That 90% wasn't a waste anymore than overcomingbias as a blog is a waste. Horgan is hardly alone in remembering the Fifth Generation Project and it was worth it to get Yudkowsky to hammer out, once more, to a new audience why what happened in the 80's was not representative of what is to come in the 10ky timeframe. Those of you who are hard on Horgan he is not one of you. You cannot hold him to LW standards. Yudkowsky has spent a lot of time and effort trying to get other people to not make mistakes, for example mislabeling broad singulitarian thought on him as if he's kurzweil, vinge, the entirety of MIRI and whatnot personified and so it's understandable why he might be annoyed, but at the same time...the average person is not going to bother with the finer details. He probably put in about as much or more journalistic work as the average topic requires. This just goes to really drive home how different intelligence is from other fields, how hard science journalism in a world with AI research can be.

It's frustrating because it's hard. It's hard for many reasons, but one reason is because the layman's priors are very wrong. This it shares in common(for good reason) with economics and psychology more generally that people who are not in the field bring to the table a lot of preconceptions that have to be dismantled. Dismantling them all is a lot of work for a 1 hour podcast. Like those who answer Yahoo Answers! questions, Horgan is a critical point needed to convince on his own terms between Yudkowsky & a substantial chunk of a billion+ people who lived in the 80's who are not following where Science is being taken here.

Comment author: ThoughtSpeed 25 April 2017 10:06:42PM 1 point [-]

Did it get resolved? :)

Comment author: vasaka 25 April 2017 05:53:47AM *  0 points [-]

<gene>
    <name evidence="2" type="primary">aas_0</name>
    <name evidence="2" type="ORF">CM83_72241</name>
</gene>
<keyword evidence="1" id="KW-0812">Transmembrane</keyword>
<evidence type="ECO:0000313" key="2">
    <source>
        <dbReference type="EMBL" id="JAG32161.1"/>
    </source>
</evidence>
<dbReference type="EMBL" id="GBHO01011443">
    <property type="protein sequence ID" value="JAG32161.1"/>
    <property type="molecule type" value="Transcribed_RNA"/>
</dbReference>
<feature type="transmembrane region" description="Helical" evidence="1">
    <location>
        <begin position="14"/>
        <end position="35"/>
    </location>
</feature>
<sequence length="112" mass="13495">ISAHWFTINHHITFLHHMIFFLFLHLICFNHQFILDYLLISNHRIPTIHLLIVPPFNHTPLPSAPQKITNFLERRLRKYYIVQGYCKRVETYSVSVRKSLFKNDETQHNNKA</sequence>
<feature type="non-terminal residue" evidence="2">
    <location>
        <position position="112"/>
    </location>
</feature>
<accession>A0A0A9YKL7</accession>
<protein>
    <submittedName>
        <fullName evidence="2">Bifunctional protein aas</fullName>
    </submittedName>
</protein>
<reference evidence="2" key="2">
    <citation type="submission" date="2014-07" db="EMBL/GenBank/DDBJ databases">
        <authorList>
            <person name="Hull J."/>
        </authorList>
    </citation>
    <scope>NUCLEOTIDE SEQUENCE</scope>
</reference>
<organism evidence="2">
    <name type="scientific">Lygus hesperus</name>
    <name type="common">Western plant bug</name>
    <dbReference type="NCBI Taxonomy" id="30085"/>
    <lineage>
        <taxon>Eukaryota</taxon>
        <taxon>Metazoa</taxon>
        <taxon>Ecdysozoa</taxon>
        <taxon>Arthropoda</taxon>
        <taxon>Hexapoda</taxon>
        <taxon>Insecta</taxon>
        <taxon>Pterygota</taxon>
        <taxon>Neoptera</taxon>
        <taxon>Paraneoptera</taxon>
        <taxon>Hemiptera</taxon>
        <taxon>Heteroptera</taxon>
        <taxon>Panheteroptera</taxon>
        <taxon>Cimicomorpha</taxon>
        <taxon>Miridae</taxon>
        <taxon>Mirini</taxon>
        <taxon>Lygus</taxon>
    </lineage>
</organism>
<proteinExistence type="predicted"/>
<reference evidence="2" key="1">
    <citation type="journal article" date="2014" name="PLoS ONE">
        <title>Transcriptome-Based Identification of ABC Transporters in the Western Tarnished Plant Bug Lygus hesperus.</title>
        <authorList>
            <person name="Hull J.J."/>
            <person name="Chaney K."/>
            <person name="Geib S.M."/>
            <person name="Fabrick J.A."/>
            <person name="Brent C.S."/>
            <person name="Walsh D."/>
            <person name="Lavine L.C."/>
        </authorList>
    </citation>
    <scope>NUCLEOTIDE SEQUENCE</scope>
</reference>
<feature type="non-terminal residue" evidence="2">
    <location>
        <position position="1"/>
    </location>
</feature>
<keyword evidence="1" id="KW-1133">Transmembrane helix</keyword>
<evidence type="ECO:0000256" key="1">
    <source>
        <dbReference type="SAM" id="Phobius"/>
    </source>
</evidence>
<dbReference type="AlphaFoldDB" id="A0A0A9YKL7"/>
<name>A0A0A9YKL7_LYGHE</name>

This example needs to be refined, two experiments do not produce the same data, second one has different probability space and additional data point - stopping position, and computing probabilities you should also condition on that stopping point N, fact that this N is screened by other data is nontrivial and waiving it just on assumption of beauty could lead to mistake.

It turned out that in this case that is correct move, but could be a mistake quite easily.

Comment author: CrimeThinker 25 April 2017 05:46:50AM 0 points [-]

Generally agreed, doublethink is actually very easy and natural and is actually also probably the default state for human beings. In my experience, doublethink isn't so complicated as others seem to think, believing in two sides of one scale, but rather understanding a sort of multidimensional scale. Just as the teacher in Donnie Darko was made fun of for the idea of everything falling onto a love/fear scale, there's probably a good chance that scale is actually right and not wrong at all, but is only one axis of a plethora of emotional dimensions. This is part of why it is better to be MoreRight than LessWrong, though both are pretty neat. :)

Comment author: Lumifer 24 April 2017 11:19:12PM 0 points [-]

No bodies yet, in fact I would consider this preventive maintenance...

Comment author: ialdabaoth 24 April 2017 11:07:19PM 0 points [-]

I love how this is the hill we're dying on.